Nick Hornby tells a similar story in Fever Pitch. He describes his strange sense of pride when the foul stream of obscenities hurled at visiting black players by the Arsenal fans began to leave out the racial epithets. Hornby downplays it—“It’s not much to be grateful for, really, the fact that a man calls another man a cunt but not a black cunt”—but I don’t see why. I’d say it’s rather a lot to be grateful for.
Some would argue that an insistent colour-blindness is in danger of throwing the baby out with the bathwater. They feel that we will lose something valuable if we insist on ignoring the diverse origins of many citizens in modern societies.
There is something to this argument. People grow up with nursery rhymes, ancestral stories, special cuisines and local customs. It is right and natural that communities with a joint origin should want to celebrate their common cultures and pass them on to their children.
It is conventional nowadays to talk about “ethnicity” rather than “race”. The point of this terminological shift is precisely to move beyond old-fashioned prejudice, and make space for pride in distinctive traditions grounded in shared histories. I don’t want to classify people racially, but I recognize that it is important to many people in my country that they have a Gujurati, or Yoruba, or German Jewish, or Bangladeshi, or Polish background.
In 1990 the conservative politician Norman Tebbit formulated a sporting criterion to decide whether newly British citizens with foreign backgrounds were sufficiently committed to their adopted country. According to the “Tebbit test”, a Briton with a Gujurati background, say, isn’t properly loyal unless they support the English team when it plays cricket against India.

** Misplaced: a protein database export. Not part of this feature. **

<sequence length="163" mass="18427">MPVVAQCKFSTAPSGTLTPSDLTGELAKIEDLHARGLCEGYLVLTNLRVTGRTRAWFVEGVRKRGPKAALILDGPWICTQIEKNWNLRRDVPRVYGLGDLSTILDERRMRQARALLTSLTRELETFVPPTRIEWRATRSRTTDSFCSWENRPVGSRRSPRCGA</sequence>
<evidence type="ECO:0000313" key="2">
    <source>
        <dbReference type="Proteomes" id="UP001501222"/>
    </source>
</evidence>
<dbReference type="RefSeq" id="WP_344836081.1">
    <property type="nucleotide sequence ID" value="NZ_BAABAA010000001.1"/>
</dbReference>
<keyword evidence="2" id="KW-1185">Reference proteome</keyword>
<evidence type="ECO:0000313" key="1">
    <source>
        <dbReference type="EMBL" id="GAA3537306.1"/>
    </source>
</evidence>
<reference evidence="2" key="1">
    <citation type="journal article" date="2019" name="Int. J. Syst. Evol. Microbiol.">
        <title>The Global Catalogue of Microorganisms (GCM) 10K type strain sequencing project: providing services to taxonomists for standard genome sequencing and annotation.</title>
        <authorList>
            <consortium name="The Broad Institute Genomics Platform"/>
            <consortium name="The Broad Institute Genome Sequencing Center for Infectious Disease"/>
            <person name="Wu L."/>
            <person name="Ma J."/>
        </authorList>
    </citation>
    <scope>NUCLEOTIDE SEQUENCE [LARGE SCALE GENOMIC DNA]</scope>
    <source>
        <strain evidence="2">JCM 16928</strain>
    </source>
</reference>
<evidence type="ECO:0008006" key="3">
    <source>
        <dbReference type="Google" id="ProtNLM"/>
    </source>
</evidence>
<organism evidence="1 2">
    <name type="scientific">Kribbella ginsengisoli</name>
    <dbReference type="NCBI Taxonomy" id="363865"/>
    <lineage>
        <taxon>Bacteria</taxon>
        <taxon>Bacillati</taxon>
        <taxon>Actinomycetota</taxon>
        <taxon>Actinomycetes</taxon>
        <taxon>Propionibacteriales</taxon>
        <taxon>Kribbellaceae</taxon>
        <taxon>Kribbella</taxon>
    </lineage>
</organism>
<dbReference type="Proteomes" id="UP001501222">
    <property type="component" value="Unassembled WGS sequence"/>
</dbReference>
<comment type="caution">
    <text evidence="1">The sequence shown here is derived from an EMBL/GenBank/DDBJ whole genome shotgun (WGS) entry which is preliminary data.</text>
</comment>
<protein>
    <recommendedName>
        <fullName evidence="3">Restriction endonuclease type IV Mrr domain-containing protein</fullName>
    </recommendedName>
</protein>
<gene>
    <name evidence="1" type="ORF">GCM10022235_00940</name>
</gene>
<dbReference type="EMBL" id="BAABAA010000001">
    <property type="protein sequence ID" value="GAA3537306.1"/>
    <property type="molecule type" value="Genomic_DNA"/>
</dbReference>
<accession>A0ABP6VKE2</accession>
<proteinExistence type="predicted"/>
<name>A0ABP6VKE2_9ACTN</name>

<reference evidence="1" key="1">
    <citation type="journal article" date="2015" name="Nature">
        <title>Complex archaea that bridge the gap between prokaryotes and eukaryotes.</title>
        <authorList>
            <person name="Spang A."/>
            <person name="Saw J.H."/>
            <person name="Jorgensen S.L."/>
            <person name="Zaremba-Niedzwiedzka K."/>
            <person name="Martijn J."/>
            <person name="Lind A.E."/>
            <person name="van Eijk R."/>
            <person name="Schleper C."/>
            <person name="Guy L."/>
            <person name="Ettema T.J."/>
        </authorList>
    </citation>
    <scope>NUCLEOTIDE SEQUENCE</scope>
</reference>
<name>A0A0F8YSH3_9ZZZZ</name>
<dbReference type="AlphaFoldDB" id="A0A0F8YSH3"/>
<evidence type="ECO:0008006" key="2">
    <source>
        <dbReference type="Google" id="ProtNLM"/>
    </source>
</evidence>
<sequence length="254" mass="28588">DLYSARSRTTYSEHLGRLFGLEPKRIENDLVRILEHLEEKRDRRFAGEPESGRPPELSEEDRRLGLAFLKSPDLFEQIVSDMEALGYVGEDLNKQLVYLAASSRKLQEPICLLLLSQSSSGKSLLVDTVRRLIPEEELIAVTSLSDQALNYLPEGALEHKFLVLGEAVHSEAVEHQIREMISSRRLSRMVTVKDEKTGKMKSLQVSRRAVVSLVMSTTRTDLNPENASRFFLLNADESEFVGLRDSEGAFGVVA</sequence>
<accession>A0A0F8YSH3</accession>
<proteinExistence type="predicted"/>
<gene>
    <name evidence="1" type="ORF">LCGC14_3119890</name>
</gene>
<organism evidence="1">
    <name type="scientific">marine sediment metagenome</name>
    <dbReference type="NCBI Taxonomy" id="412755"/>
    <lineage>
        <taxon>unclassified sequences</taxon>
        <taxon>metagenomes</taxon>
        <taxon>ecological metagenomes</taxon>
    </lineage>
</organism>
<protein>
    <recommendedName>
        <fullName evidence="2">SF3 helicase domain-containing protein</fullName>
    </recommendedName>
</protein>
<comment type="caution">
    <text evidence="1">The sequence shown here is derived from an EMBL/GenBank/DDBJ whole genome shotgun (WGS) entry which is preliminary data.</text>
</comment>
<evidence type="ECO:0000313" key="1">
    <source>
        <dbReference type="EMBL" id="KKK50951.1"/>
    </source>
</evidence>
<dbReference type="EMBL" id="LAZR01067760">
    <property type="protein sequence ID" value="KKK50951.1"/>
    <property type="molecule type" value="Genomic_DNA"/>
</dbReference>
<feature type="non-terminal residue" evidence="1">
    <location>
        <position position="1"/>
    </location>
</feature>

That is chauvinist crap. I am properly British all right. All my grandparents were in Britain by 1900. Still, because my father’s job took my family to South Africa during my teenage years, I root for South Africa whenever they play the perennially one-dimensional English rugby union team. Perhaps it’s something to do with my trip to Bloemfontein. But whatever the exact reason, it certainly doesn’t mean that I’m somehow wanting as a citizen.
So immigrants should certainly adjust some of their behavior to accommodate to their new society. But this doesn’t mean that they have to disown their origins. There are many dimensions to identity. You can respect the public customs of your new country while still celebrating your religious holidays, or dressing in a traditional style, or indeed supporting your country of origin on the sports field.